Last week, Mr Turnbull travelled to the US for a face-to-face meeting with President Trump. The meeting was scheduled for 4pm to last for an hour, but seems the President was too busy to keep the appointment and it was moved to 7.15pm, giving them a quick 30 minutes to gallop through top level discussions on Korea, China, trade agreements, allied military presence in the Middle East… before attending a ceremony aboard the decommissioned USS Intrepid to mark the anniversary of the WWll Battle of the Coral Sea.

So far so good(ish). The President thanked Rupert Murdoch (who introduced him to the stage), Greg Norman (with whom he played golf once) and Anthony Pratt, who has just pledged $2 billion for American manufacturing jobs – presumably the only Australians Trump considers worth mentioning (or perhaps knows). All of whom are now effectively American. (Lots of eye-rolling from Australians.)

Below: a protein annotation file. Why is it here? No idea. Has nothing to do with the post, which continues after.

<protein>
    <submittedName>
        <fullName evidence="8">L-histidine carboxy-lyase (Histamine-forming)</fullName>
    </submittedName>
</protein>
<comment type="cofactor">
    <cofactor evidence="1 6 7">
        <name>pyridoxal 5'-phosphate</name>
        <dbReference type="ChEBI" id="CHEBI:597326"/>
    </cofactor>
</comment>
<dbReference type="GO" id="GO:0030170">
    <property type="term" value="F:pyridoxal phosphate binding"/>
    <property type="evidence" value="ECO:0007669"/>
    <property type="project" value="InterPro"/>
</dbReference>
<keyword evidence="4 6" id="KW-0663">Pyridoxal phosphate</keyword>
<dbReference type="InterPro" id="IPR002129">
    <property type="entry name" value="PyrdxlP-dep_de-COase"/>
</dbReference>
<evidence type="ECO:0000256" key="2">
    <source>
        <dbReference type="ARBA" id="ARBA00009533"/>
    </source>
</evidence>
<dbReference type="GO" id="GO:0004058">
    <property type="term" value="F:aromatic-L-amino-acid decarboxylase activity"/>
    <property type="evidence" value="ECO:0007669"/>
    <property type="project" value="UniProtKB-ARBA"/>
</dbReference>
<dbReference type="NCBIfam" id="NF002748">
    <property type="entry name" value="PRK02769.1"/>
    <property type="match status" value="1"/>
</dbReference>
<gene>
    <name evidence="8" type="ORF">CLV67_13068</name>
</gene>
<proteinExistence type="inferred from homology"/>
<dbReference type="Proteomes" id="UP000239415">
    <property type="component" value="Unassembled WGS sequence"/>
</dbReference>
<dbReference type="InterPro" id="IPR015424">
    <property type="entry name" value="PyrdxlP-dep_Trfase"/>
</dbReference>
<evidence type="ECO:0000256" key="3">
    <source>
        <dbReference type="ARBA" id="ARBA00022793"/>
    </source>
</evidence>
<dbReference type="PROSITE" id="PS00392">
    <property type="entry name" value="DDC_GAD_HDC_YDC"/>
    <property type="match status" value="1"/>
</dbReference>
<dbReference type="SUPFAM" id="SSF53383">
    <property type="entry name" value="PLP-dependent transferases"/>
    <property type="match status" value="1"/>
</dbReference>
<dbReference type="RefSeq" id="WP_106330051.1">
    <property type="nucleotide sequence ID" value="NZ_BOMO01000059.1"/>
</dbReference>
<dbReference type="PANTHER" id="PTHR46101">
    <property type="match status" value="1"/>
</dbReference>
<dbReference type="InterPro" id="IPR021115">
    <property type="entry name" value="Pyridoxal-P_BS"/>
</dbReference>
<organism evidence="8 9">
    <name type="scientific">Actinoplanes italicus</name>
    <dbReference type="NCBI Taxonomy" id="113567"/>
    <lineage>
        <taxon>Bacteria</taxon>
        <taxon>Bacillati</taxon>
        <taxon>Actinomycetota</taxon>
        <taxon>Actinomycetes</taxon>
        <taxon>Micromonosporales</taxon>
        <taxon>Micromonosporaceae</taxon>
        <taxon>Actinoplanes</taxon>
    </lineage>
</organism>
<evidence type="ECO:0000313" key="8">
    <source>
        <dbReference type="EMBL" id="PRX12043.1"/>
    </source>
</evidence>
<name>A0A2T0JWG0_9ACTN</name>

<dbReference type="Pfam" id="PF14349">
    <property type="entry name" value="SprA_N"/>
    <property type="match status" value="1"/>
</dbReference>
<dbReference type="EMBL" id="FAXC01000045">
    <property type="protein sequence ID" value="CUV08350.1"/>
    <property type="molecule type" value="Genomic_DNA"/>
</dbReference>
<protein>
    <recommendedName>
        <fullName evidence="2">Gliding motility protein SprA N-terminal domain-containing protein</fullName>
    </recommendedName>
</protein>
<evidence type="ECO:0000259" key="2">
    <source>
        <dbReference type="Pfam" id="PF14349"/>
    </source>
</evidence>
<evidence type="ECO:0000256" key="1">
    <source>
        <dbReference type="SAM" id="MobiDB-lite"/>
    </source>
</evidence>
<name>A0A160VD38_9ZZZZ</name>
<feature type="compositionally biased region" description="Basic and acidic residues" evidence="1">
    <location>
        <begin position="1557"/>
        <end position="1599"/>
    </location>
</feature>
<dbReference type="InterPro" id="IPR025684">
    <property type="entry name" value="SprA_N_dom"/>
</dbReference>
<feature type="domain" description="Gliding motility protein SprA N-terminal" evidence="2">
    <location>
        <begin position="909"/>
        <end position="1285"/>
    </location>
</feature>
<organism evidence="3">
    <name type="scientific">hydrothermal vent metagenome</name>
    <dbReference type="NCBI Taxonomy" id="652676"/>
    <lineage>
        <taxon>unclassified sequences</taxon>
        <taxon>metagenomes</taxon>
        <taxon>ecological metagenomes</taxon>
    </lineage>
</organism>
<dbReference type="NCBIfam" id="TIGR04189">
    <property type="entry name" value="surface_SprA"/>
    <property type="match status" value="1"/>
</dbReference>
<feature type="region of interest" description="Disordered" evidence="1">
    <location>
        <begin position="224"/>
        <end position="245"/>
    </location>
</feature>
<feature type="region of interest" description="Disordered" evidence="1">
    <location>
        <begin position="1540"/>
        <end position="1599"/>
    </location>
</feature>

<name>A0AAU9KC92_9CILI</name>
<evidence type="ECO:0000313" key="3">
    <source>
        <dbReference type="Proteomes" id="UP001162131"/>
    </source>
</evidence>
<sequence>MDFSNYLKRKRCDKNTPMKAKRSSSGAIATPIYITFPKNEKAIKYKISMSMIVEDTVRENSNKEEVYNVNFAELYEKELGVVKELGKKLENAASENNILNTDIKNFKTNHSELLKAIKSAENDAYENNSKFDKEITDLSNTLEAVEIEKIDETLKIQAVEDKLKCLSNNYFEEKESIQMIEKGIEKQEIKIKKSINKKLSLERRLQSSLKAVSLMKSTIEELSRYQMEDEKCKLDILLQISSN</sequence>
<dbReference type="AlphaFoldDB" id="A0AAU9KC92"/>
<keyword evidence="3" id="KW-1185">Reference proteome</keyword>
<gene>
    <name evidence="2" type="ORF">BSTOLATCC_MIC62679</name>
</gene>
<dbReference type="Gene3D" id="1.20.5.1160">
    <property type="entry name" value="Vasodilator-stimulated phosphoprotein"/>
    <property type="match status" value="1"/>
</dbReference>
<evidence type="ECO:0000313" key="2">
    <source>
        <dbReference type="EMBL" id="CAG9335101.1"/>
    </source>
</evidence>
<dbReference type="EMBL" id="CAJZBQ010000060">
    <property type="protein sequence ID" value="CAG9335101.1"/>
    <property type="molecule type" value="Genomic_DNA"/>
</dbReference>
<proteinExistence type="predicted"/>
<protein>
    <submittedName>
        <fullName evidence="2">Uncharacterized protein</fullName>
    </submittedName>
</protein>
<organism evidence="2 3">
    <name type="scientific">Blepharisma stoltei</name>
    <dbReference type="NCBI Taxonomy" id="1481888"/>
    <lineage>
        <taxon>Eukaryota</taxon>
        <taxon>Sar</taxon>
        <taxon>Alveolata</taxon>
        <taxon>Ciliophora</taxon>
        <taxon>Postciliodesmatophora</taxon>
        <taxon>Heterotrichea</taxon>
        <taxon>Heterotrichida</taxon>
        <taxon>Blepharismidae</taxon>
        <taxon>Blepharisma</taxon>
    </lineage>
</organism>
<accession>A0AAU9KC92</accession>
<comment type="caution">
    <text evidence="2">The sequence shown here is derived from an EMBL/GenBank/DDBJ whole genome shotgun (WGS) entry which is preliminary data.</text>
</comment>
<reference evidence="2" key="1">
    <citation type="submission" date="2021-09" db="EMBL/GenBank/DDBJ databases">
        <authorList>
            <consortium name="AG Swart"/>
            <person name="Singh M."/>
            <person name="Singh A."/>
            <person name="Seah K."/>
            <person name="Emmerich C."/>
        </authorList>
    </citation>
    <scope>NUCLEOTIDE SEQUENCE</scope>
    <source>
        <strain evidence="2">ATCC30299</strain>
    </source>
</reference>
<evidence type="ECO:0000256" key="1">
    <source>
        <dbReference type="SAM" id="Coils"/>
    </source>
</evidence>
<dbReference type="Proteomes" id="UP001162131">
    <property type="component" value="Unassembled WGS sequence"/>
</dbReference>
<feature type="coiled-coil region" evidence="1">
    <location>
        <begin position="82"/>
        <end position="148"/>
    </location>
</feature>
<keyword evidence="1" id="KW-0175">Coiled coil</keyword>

He also addressed ‘the phone call’, though perhaps not as eloquently as one might have hoped for from the world’s No. 1:

 They said we had a rough phone call, we really didn’t have a rough call, did we?
Everyone’s talking about this phone call. The media was saying ‘what do you think about the phone call? You didn’t really hang up?’

No, we had actually a very nice call, right? Good. Now the record is straight all those people back there. Thank goodness, it’s true we had a very nice phone call.

Got a little testy, got a little bit testy but that’s OK. We’ve had a very good relationship and I’m very proud of the relationship.

And following this all-round jolly affair, Reuters referred to Malcolm Turnbull as Brian Trumbull.

Now as I say, this whole rolling fiasco is good for a laugh, over here. Why waste emotional energy being bitter about such a ridiculous sequence of events?


Australia is not as big as America. Not as powerful. Not as important. Malcolm Turnbull is not as important as Donald Trump and should be grateful for crumbs from the President’s table, right?


Mr Turnbull might be a mere candle in the global firmament in Donald Trump’s opinion, but he is still a head of state, and international diplomacy as well as common courtesy require that he be treated with the respect due to his office. For a start, the President’s spokesman might get his name right.